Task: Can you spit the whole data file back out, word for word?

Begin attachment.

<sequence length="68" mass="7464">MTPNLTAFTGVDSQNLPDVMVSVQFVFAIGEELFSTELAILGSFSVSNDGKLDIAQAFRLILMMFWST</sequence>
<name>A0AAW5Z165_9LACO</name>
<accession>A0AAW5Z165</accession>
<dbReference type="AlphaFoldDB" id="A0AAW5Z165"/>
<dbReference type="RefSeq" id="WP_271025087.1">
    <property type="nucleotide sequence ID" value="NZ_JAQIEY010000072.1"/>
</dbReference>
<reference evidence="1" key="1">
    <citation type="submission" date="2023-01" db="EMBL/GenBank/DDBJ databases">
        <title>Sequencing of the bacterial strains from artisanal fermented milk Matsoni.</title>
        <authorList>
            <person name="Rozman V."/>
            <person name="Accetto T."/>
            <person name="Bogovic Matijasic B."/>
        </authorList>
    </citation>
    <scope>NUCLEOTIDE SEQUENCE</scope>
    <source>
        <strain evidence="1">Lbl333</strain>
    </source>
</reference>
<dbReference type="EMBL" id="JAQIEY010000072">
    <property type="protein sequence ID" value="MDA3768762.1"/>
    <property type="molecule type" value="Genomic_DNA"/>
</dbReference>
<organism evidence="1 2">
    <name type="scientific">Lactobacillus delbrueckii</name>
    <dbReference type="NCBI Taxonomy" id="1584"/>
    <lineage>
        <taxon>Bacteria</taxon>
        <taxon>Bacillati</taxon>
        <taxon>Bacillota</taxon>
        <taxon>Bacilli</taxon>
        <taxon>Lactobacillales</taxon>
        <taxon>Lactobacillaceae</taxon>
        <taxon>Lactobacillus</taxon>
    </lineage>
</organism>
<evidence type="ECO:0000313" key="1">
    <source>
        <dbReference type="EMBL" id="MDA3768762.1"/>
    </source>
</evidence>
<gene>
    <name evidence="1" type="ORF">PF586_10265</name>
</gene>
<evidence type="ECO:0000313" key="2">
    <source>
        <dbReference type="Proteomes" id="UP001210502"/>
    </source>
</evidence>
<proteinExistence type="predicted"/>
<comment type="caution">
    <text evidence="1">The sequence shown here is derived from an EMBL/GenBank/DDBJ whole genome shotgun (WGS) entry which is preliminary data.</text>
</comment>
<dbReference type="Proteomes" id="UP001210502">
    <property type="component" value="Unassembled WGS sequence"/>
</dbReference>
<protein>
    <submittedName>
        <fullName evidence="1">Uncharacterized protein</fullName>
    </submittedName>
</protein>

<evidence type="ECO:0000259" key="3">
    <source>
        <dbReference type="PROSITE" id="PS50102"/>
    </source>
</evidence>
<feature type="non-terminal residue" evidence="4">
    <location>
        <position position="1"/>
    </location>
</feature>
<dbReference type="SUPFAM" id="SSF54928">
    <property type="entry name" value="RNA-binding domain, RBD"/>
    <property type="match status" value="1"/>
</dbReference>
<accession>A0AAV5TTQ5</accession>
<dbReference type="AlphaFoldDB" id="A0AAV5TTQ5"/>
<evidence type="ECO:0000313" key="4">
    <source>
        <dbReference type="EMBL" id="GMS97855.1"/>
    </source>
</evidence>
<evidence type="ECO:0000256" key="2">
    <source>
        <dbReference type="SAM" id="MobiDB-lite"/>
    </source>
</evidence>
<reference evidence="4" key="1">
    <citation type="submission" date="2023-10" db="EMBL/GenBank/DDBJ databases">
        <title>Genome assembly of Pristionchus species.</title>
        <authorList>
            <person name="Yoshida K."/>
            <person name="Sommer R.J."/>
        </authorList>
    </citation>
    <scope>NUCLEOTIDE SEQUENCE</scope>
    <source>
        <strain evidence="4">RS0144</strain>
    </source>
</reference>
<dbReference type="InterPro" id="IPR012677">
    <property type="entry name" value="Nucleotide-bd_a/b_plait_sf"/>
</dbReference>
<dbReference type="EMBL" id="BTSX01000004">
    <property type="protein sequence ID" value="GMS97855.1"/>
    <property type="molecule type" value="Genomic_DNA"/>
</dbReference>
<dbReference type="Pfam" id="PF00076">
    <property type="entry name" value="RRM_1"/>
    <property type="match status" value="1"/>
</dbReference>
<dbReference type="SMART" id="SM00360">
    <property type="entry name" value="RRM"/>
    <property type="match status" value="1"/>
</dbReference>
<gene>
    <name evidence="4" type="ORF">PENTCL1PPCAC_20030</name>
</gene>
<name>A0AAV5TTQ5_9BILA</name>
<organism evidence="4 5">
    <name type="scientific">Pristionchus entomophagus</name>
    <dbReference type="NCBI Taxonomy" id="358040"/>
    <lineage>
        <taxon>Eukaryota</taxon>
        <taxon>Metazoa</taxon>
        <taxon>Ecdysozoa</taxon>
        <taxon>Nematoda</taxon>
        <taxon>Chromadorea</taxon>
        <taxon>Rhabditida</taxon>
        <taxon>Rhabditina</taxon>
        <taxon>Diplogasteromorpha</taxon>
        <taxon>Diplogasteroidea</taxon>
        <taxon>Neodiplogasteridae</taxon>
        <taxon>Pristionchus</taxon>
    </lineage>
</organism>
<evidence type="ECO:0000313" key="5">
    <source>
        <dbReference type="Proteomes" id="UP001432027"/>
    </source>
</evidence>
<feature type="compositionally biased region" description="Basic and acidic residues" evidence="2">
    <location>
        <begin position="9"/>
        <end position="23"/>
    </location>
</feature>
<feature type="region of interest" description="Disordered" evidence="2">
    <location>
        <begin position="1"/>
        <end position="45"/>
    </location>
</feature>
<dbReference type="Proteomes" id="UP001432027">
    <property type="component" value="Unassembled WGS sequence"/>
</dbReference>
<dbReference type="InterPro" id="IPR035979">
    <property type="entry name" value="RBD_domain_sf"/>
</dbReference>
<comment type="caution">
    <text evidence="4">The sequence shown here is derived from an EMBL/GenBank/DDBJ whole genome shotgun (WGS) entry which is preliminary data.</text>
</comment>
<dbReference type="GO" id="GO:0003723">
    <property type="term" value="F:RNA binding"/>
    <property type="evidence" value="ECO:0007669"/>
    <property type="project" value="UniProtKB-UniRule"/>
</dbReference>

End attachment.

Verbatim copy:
<sequence length="68" mass="7464">MTPNLTAFTGVDSQNLPDVMVSVQFVFAIGEELFSTELAILGSFSVSNDGKLDIAQAFRLILMMFWST</sequence>
<name>A0AAW5Z165_9LACO</name>
<accession>A0AAW5Z165</accession>
<dbReference type="AlphaFoldDB" id="A0AAW5Z165"/>
<dbReference type="RefSeq" id="WP_271025087.1">
    <property type="nucleotide sequence ID" value="NZ_JAQIEY010000072.1"/>
</dbReference>
<reference evidence="1" key="1">
    <citation type="submission" date="2023-01" db="EMBL/GenBank/DDBJ databases">
        <title>Sequencing of the bacterial strains from artisanal fermented milk Matsoni.</title>
        <authorList>
            <person name="Rozman V."/>
            <person name="Accetto T."/>
            <person name="Bogovic Matijasic B."/>
        </authorList>
    </citation>
    <scope>NUCLEOTIDE SEQUENCE</scope>
    <source>
        <strain evidence="1">Lbl333</strain>
    </source>
</reference>
<dbReference type="EMBL" id="JAQIEY010000072">
    <property type="protein sequence ID" value="MDA3768762.1"/>
    <property type="molecule type" value="Genomic_DNA"/>
</dbReference>
<organism evidence="1 2">
    <name type="scientific">Lactobacillus delbrueckii</name>
    <dbReference type="NCBI Taxonomy" id="1584"/>
    <lineage>
        <taxon>Bacteria</taxon>
        <taxon>Bacillati</taxon>
        <taxon>Bacillota</taxon>
        <taxon>Bacilli</taxon>
        <taxon>Lactobacillales</taxon>
        <taxon>Lactobacillaceae</taxon>
        <taxon>Lactobacillus</taxon>
    </lineage>
</organism>
<evidence type="ECO:0000313" key="1">
    <source>
        <dbReference type="EMBL" id="MDA3768762.1"/>
    </source>
</evidence>
<gene>
    <name evidence="1" type="ORF">PF586_10265</name>
</gene>
<evidence type="ECO:0000313" key="2">
    <source>
        <dbReference type="Proteomes" id="UP001210502"/>
    </source>
</evidence>
<proteinExistence type="predicted"/>
<comment type="caution">
    <text evidence="1">The sequence shown here is derived from an EMBL/GenBank/DDBJ whole genome shotgun (WGS) entry which is preliminary data.</text>
</comment>
<dbReference type="Proteomes" id="UP001210502">
    <property type="component" value="Unassembled WGS sequence"/>
</dbReference>
<protein>
    <submittedName>
        <fullName evidence="1">Uncharacterized protein</fullName>
    </submittedName>
</protein>

<evidence type="ECO:0000259" key="3">
    <source>
        <dbReference type="PROSITE" id="PS50102"/>
    </source>
</evidence>
<feature type="non-terminal residue" evidence="4">
    <location>
        <position position="1"/>
    </location>
</feature>
<dbReference type="SUPFAM" id="SSF54928">
    <property type="entry name" value="RNA-binding domain, RBD"/>
    <property type="match status" value="1"/>
</dbReference>
<accession>A0AAV5TTQ5</accession>
<dbReference type="AlphaFoldDB" id="A0AAV5TTQ5"/>
<evidence type="ECO:0000313" key="4">
    <source>
        <dbReference type="EMBL" id="GMS97855.1"/>
    </source>
</evidence>
<evidence type="ECO:0000256" key="2">
    <source>
        <dbReference type="SAM" id="MobiDB-lite"/>
    </source>
</evidence>
<reference evidence="4" key="1">
    <citation type="submission" date="2023-10" db="EMBL/GenBank/DDBJ databases">
        <title>Genome assembly of Pristionchus species.</title>
        <authorList>
            <person name="Yoshida K."/>
            <person name="Sommer R.J."/>
        </authorList>
    </citation>
    <scope>NUCLEOTIDE SEQUENCE</scope>
    <source>
        <strain evidence="4">RS0144</strain>
    </source>
</reference>
<dbReference type="InterPro" id="IPR012677">
    <property type="entry name" value="Nucleotide-bd_a/b_plait_sf"/>
</dbReference>
<dbReference type="EMBL" id="BTSX01000004">
    <property type="protein sequence ID" value="GMS97855.1"/>
    <property type="molecule type" value="Genomic_DNA"/>
</dbReference>
<dbReference type="Pfam" id="PF00076">
    <property type="entry name" value="RRM_1"/>
    <property type="match status" value="1"/>
</dbReference>
<dbReference type="SMART" id="SM00360">
    <property type="entry name" value="RRM"/>
    <property type="match status" value="1"/>
</dbReference>
<gene>
    <name evidence="4" type="ORF">PENTCL1PPCAC_20030</name>
</gene>
<name>A0AAV5TTQ5_9BILA</name>
<organism evidence="4 5">
    <name type="scientific">Pristionchus entomophagus</name>
    <dbReference type="NCBI Taxonomy" id="358040"/>
    <lineage>
        <taxon>Eukaryota</taxon>
        <taxon>Metazoa</taxon>
        <taxon>Ecdysozoa</taxon>
        <taxon>Nematoda</taxon>
        <taxon>Chromadorea</taxon>
        <taxon>Rhabditida</taxon>
        <taxon>Rhabditina</taxon>
        <taxon>Diplogasteromorpha</taxon>
        <taxon>Diplogasteroidea</taxon>
        <taxon>Neodiplogasteridae</taxon>
        <taxon>Pristionchus</taxon>
    </lineage>
</organism>
<evidence type="ECO:0000313" key="5">
    <source>
        <dbReference type="Proteomes" id="UP001432027"/>
    </source>
</evidence>
<feature type="compositionally biased region" description="Basic and acidic residues" evidence="2">
    <location>
        <begin position="9"/>
        <end position="23"/>
    </location>
</feature>
<feature type="region of interest" description="Disordered" evidence="2">
    <location>
        <begin position="1"/>
        <end position="45"/>
    </location>
</feature>
<dbReference type="Proteomes" id="UP001432027">
    <property type="component" value="Unassembled WGS sequence"/>
</dbReference>
<dbReference type="InterPro" id="IPR035979">
    <property type="entry name" value="RBD_domain_sf"/>
</dbReference>
<comment type="caution">
    <text evidence="4">The sequence shown here is derived from an EMBL/GenBank/DDBJ whole genome shotgun (WGS) entry which is preliminary data.</text>
</comment>
<dbReference type="GO" id="GO:0003723">
    <property type="term" value="F:RNA binding"/>
    <property type="evidence" value="ECO:0007669"/>
    <property type="project" value="UniProtKB-UniRule"/>
</dbReference>